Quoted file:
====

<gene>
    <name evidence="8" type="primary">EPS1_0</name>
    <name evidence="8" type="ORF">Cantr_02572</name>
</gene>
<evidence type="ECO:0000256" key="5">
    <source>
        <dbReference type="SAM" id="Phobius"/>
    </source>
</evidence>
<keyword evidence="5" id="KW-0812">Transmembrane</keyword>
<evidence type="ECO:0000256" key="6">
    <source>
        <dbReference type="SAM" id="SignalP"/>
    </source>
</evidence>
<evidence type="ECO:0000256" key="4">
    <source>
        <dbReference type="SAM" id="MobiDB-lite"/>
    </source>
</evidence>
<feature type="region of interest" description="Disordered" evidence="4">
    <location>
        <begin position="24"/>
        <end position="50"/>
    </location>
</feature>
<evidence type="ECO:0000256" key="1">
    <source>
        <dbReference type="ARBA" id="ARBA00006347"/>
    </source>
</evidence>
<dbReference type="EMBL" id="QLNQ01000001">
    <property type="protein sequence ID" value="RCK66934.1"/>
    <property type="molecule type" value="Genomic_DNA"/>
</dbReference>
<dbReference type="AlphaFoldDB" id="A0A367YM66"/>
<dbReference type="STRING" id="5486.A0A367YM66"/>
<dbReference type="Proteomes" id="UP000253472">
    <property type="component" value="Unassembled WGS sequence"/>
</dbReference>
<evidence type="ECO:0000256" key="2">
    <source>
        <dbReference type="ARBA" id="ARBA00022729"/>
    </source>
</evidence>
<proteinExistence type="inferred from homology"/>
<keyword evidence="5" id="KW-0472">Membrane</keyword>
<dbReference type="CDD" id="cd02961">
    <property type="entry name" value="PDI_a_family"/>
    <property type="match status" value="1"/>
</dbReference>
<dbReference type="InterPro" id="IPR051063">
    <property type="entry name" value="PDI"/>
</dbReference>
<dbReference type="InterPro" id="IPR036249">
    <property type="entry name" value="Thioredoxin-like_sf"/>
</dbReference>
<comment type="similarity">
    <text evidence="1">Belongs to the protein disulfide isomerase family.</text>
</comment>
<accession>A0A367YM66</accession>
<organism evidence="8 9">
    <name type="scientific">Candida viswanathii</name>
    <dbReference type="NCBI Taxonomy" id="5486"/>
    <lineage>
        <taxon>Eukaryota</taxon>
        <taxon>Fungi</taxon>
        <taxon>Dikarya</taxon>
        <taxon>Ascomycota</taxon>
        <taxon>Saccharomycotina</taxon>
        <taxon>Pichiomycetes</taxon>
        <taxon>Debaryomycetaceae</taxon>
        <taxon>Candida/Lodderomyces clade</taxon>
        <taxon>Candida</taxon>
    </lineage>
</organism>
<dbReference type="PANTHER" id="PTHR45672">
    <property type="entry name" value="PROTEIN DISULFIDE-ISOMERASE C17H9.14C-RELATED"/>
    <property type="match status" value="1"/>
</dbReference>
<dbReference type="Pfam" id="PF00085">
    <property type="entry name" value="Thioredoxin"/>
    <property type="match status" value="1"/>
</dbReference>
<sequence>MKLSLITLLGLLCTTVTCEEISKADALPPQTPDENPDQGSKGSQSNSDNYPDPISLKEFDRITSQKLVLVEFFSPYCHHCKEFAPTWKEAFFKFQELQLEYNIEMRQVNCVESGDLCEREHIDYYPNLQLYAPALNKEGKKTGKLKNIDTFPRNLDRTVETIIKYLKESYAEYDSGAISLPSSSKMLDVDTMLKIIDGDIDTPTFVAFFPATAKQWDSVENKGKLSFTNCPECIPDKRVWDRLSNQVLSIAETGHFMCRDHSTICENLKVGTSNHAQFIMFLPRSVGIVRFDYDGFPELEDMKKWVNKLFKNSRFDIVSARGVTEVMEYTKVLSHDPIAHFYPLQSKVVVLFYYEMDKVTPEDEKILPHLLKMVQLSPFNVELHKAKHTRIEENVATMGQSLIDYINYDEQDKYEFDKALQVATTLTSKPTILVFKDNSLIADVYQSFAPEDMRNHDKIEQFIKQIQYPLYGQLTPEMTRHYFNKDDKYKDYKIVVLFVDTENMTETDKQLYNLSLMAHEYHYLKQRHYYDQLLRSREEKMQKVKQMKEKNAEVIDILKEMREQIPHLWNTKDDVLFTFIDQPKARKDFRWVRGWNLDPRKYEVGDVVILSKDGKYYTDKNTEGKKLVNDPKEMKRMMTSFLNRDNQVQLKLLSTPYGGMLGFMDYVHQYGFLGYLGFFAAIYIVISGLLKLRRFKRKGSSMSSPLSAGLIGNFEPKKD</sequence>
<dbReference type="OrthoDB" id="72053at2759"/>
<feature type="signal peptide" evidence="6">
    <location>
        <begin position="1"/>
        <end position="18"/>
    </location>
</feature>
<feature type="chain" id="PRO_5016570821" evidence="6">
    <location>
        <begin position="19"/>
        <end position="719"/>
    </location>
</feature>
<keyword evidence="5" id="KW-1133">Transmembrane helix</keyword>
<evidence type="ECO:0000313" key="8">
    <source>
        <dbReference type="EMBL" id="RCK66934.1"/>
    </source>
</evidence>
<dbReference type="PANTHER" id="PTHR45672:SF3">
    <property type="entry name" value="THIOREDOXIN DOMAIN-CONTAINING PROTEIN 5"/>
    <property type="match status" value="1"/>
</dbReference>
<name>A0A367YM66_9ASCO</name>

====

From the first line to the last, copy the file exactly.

<gene>
    <name evidence="8" type="primary">EPS1_0</name>
    <name evidence="8" type="ORF">Cantr_02572</name>
</gene>
<evidence type="ECO:0000256" key="5">
    <source>
        <dbReference type="SAM" id="Phobius"/>
    </source>
</evidence>
<keyword evidence="5" id="KW-0812">Transmembrane</keyword>
<evidence type="ECO:0000256" key="6">
    <source>
        <dbReference type="SAM" id="SignalP"/>
    </source>
</evidence>
<evidence type="ECO:0000256" key="4">
    <source>
        <dbReference type="SAM" id="MobiDB-lite"/>
    </source>
</evidence>
<feature type="region of interest" description="Disordered" evidence="4">
    <location>
        <begin position="24"/>
        <end position="50"/>
    </location>
</feature>
<evidence type="ECO:0000256" key="1">
    <source>
        <dbReference type="ARBA" id="ARBA00006347"/>
    </source>
</evidence>
<dbReference type="EMBL" id="QLNQ01000001">
    <property type="protein sequence ID" value="RCK66934.1"/>
    <property type="molecule type" value="Genomic_DNA"/>
</dbReference>
<dbReference type="AlphaFoldDB" id="A0A367YM66"/>
<dbReference type="STRING" id="5486.A0A367YM66"/>
<dbReference type="Proteomes" id="UP000253472">
    <property type="component" value="Unassembled WGS sequence"/>
</dbReference>
<evidence type="ECO:0000256" key="2">
    <source>
        <dbReference type="ARBA" id="ARBA00022729"/>
    </source>
</evidence>
<proteinExistence type="inferred from homology"/>
<keyword evidence="5" id="KW-0472">Membrane</keyword>
<dbReference type="CDD" id="cd02961">
    <property type="entry name" value="PDI_a_family"/>
    <property type="match status" value="1"/>
</dbReference>
<dbReference type="InterPro" id="IPR051063">
    <property type="entry name" value="PDI"/>
</dbReference>
<dbReference type="InterPro" id="IPR036249">
    <property type="entry name" value="Thioredoxin-like_sf"/>
</dbReference>
<comment type="similarity">
    <text evidence="1">Belongs to the protein disulfide isomerase family.</text>
</comment>
<accession>A0A367YM66</accession>
<organism evidence="8 9">
    <name type="scientific">Candida viswanathii</name>
    <dbReference type="NCBI Taxonomy" id="5486"/>
    <lineage>
        <taxon>Eukaryota</taxon>
        <taxon>Fungi</taxon>
        <taxon>Dikarya</taxon>
        <taxon>Ascomycota</taxon>
        <taxon>Saccharomycotina</taxon>
        <taxon>Pichiomycetes</taxon>
        <taxon>Debaryomycetaceae</taxon>
        <taxon>Candida/Lodderomyces clade</taxon>
        <taxon>Candida</taxon>
    </lineage>
</organism>
<dbReference type="PANTHER" id="PTHR45672">
    <property type="entry name" value="PROTEIN DISULFIDE-ISOMERASE C17H9.14C-RELATED"/>
    <property type="match status" value="1"/>
</dbReference>
<dbReference type="Pfam" id="PF00085">
    <property type="entry name" value="Thioredoxin"/>
    <property type="match status" value="1"/>
</dbReference>
<sequence>MKLSLITLLGLLCTTVTCEEISKADALPPQTPDENPDQGSKGSQSNSDNYPDPISLKEFDRITSQKLVLVEFFSPYCHHCKEFAPTWKEAFFKFQELQLEYNIEMRQVNCVESGDLCEREHIDYYPNLQLYAPALNKEGKKTGKLKNIDTFPRNLDRTVETIIKYLKESYAEYDSGAISLPSSSKMLDVDTMLKIIDGDIDTPTFVAFFPATAKQWDSVENKGKLSFTNCPECIPDKRVWDRLSNQVLSIAETGHFMCRDHSTICENLKVGTSNHAQFIMFLPRSVGIVRFDYDGFPELEDMKKWVNKLFKNSRFDIVSARGVTEVMEYTKVLSHDPIAHFYPLQSKVVVLFYYEMDKVTPEDEKILPHLLKMVQLSPFNVELHKAKHTRIEENVATMGQSLIDYINYDEQDKYEFDKALQVATTLTSKPTILVFKDNSLIADVYQSFAPEDMRNHDKIEQFIKQIQYPLYGQLTPEMTRHYFNKDDKYKDYKIVVLFVDTENMTETDKQLYNLSLMAHEYHYLKQRHYYDQLLRSREEKMQKVKQMKEKNAEVIDILKEMREQIPHLWNTKDDVLFTFIDQPKARKDFRWVRGWNLDPRKYEVGDVVILSKDGKYYTDKNTEGKKLVNDPKEMKRMMTSFLNRDNQVQLKLLSTPYGGMLGFMDYVHQYGFLGYLGFFAAIYIVISGLLKLRRFKRKGSSMSSPLSAGLIGNFEPKKD</sequence>
<dbReference type="OrthoDB" id="72053at2759"/>
<feature type="signal peptide" evidence="6">
    <location>
        <begin position="1"/>
        <end position="18"/>
    </location>
</feature>
<feature type="chain" id="PRO_5016570821" evidence="6">
    <location>
        <begin position="19"/>
        <end position="719"/>
    </location>
</feature>
<keyword evidence="5" id="KW-1133">Transmembrane helix</keyword>
<evidence type="ECO:0000313" key="8">
    <source>
        <dbReference type="EMBL" id="RCK66934.1"/>
    </source>
</evidence>
<dbReference type="PANTHER" id="PTHR45672:SF3">
    <property type="entry name" value="THIOREDOXIN DOMAIN-CONTAINING PROTEIN 5"/>
    <property type="match status" value="1"/>
</dbReference>
<name>A0A367YM66_9ASCO</name>